Then, when you go through the turnstiles and within the stadium walls (surprisingly enough, the metal exterior that you see from a distance is, for all intents and purposes, just decoration because all it really gives you is shade), you’re still not greeted by air conditioning until you reach the double sets of doors leading into the concourse. And if your seats are in the upper deck like ours were, you’re still looking at a 5-minute trip up the escalators before you can experience the joy of air conditioning.

    OK, enough about the heat — once you get inside, the stadium is quite impressive, and quite beautiful. Even if you didn’t know that the roof was retractable and the playing field can slide in and out of the stadium, you’d still have to marvel at the engineering. The sight lines are tremendous wherever you are, even standing on the upper concourse (and that’s where a surprisingly large number of people took in the game anyway — there are plenty of prime SRO spots behind both end zones).

    The best compliment we can give to the stadium is that it’s huge, but doesn’t feel huge. Certainly not 70,000-plus huge. It actually feels more like a large convention hall, the best of which feel vibrant when there’s a great number of people but never crammed. The aforementioned SRO space in the end zones means a great majority of the seats are along the sidelines. Ladies and gentlemen, they did a terrific job with this stadium.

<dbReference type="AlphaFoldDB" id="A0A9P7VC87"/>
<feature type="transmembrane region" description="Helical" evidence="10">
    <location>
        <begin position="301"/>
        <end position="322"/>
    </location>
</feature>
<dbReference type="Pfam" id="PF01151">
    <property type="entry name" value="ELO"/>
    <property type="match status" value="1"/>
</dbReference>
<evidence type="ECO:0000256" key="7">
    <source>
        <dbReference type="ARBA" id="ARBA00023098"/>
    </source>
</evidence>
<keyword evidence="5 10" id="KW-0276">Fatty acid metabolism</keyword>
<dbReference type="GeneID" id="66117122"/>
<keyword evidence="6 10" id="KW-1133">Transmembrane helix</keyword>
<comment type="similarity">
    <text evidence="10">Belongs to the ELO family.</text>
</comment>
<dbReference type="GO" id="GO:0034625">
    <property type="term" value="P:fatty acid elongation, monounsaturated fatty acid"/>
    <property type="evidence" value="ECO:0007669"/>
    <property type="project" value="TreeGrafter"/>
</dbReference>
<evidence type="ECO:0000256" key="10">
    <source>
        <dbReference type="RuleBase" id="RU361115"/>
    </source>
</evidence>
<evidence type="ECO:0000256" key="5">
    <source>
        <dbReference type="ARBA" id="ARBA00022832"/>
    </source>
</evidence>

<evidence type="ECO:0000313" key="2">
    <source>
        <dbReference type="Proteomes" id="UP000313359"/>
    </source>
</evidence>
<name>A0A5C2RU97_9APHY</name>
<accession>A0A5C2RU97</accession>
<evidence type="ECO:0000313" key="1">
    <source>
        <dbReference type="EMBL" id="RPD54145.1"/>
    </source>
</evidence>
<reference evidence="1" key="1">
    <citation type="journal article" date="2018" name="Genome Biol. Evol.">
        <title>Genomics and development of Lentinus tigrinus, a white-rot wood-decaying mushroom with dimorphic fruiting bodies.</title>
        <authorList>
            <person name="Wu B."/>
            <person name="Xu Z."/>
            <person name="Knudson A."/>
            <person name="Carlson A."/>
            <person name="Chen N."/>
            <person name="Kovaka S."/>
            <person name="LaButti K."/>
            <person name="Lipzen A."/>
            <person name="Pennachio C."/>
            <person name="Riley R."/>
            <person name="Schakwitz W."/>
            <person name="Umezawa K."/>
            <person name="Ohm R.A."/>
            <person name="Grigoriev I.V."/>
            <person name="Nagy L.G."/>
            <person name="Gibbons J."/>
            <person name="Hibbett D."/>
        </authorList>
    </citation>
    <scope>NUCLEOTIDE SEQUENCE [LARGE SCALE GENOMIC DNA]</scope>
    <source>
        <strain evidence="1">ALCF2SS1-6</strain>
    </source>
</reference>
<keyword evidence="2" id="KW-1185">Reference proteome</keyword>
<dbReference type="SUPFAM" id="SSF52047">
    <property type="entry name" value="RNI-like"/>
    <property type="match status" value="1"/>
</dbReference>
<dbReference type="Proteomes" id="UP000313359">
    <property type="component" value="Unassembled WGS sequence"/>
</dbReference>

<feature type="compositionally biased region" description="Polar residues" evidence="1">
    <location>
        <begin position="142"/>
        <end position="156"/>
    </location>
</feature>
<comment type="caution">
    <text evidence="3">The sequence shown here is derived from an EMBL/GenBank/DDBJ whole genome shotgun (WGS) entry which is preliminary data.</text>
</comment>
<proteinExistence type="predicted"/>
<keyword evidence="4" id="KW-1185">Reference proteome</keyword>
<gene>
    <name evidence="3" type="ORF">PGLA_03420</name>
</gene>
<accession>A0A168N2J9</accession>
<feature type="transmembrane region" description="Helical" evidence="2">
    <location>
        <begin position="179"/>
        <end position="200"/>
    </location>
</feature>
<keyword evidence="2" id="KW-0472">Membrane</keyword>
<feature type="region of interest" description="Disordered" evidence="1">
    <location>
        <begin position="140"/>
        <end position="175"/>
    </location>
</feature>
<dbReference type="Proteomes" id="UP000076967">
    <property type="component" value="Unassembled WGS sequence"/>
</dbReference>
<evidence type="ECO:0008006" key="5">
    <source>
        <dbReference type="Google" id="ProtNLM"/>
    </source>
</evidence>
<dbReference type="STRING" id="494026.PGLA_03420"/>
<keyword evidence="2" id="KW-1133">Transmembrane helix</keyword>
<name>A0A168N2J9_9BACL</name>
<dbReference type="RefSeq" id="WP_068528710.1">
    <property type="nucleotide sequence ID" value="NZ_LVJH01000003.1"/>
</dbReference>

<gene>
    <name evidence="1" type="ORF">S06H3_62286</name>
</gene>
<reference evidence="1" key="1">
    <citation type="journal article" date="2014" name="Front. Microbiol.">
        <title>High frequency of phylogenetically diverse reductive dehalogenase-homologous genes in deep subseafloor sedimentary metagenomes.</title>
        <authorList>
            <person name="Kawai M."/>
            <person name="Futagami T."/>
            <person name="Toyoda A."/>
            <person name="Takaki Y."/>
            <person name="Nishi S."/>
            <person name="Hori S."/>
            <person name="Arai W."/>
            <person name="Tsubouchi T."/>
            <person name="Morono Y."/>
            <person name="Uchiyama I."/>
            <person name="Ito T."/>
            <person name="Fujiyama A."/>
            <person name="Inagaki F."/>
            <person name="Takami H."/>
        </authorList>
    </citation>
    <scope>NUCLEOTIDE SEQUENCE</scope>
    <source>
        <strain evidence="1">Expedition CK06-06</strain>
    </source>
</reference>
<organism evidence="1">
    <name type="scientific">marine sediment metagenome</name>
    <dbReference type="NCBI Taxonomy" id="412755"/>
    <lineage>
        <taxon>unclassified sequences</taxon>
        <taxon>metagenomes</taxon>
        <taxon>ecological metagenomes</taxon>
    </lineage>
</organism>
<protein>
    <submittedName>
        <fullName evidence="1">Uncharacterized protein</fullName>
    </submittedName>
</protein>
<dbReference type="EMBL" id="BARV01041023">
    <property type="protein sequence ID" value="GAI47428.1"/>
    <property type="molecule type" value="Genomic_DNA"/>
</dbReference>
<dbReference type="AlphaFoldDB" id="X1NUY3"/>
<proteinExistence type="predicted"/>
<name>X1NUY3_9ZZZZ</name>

The concessions offerings were pretty standard for a football stadium, though there seemed to be a large number of barbecue stands around. Like many venues, State Farm has worked to diversify its culinary offerings in recent years, offering items such as chicken and waffles, churro donuts and giant burgers.

Center map
Traffic
Bicycling
Transit

The Particulars

Home Teams
Arizona Cardinals

Address
1 West Cardinals Drive
Glendale, AZ 85305

Year Opened
2006

Capacity
63,400

Upcoming Events
All times local
Oakland Raiders at Arizona Cardinals
Sunday, November 18, 2018
2:05 pm
Get tickets at SeatGeek »

Detroit Lions at Arizona Cardinals
Sunday, December 9, 2018
2:25 pm
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Los Angeles Rams at Arizona Cardinals
Sunday, December 23, 2018
2:05 pm
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Playstation Fiesta Bowl
Tuesday, January 1, 2019
11:00 am
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AMA Supercross
Saturday, January 12, 2019
6:30 pm